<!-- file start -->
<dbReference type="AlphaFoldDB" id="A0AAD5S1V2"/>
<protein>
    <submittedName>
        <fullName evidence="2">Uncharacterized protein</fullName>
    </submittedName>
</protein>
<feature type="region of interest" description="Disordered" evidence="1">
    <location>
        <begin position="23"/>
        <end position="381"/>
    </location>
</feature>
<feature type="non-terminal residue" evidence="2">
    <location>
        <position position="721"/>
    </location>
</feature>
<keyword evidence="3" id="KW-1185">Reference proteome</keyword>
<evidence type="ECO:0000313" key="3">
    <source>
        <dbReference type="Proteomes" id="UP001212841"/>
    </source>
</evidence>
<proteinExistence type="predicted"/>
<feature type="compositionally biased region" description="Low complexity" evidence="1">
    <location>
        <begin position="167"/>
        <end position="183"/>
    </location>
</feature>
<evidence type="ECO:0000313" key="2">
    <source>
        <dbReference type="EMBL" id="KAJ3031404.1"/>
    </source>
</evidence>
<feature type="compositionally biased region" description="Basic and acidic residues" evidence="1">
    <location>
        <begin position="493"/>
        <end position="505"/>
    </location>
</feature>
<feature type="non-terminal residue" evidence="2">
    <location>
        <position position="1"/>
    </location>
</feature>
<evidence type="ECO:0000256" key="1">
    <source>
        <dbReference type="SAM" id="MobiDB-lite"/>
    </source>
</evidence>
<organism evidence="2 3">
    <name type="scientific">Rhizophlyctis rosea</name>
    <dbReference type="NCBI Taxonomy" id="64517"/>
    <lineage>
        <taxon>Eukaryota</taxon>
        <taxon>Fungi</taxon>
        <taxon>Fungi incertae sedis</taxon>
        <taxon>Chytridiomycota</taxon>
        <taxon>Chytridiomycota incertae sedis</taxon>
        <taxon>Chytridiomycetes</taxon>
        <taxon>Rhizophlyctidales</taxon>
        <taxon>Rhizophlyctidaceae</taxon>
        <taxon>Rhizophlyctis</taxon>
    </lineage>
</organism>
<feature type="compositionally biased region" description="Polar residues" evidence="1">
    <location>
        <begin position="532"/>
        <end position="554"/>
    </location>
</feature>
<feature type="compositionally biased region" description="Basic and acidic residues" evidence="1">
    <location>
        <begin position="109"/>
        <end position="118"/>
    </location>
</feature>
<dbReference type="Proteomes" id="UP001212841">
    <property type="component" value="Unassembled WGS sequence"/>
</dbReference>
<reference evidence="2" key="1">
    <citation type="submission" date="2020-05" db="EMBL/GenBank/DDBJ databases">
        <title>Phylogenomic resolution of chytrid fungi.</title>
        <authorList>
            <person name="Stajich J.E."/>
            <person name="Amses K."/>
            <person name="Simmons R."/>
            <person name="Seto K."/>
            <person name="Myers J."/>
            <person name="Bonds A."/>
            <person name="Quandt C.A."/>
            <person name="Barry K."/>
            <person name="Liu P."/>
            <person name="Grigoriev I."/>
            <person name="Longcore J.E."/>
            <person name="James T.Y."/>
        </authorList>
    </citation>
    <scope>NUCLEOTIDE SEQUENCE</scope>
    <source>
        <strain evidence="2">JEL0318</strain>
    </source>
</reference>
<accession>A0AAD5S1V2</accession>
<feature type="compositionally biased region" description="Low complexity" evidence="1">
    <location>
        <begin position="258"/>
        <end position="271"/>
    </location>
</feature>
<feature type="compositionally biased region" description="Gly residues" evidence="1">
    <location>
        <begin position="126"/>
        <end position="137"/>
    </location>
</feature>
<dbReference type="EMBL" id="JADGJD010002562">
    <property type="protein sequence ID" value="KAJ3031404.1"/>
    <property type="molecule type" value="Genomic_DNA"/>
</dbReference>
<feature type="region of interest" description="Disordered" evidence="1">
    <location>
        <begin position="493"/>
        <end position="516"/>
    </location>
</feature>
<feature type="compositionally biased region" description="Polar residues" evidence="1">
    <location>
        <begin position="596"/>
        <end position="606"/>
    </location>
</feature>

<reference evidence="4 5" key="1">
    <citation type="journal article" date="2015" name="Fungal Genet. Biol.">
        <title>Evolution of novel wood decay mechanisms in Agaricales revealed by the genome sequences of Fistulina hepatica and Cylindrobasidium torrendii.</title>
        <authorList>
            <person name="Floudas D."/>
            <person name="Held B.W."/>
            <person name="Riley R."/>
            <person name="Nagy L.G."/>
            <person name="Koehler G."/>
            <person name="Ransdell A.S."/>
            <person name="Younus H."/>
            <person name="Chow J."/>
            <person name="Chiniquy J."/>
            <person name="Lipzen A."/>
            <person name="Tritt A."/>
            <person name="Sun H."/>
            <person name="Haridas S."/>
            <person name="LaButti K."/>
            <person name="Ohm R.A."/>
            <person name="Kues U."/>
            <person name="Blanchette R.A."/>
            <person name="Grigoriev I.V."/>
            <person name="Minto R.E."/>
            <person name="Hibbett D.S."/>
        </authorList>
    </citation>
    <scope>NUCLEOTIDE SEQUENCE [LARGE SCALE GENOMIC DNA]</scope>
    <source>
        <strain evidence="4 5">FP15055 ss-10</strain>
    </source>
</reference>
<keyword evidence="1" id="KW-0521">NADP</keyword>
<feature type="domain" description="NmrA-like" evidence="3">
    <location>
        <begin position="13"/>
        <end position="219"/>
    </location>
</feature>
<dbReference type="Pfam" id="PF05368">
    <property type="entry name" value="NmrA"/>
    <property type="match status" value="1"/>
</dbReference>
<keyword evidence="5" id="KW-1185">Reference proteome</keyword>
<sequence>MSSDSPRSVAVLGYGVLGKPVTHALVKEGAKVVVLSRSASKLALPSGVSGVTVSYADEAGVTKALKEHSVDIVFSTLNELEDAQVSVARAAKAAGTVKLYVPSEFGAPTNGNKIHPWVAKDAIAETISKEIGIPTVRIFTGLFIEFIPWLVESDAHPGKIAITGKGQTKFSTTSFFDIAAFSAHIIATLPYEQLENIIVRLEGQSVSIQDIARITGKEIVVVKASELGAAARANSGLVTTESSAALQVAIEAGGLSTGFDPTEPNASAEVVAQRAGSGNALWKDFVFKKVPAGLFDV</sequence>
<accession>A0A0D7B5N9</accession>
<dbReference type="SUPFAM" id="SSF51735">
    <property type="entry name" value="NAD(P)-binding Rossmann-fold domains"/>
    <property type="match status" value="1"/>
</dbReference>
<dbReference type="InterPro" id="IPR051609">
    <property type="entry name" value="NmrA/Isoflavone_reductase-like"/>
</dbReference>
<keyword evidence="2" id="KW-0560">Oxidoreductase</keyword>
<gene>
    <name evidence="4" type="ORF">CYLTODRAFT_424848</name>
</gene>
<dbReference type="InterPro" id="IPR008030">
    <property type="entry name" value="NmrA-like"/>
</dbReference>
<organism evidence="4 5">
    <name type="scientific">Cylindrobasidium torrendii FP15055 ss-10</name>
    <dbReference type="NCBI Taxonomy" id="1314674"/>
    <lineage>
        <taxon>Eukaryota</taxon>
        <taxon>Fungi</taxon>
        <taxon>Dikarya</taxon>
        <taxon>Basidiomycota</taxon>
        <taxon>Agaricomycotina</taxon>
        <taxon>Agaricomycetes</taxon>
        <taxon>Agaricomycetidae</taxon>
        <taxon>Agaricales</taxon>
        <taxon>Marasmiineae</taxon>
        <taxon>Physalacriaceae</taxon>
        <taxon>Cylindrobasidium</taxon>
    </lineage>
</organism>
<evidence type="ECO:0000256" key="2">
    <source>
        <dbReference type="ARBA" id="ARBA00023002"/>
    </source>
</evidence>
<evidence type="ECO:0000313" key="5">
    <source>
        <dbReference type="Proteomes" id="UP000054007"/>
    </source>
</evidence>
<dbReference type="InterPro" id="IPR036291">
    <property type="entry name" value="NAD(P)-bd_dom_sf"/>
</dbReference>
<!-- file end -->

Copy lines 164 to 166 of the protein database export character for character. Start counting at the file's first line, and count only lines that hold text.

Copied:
</reference>
<keyword evidence="1" id="KW-0521">NADP</keyword>
<feature type="domain" description="NmrA-like" evidence="3">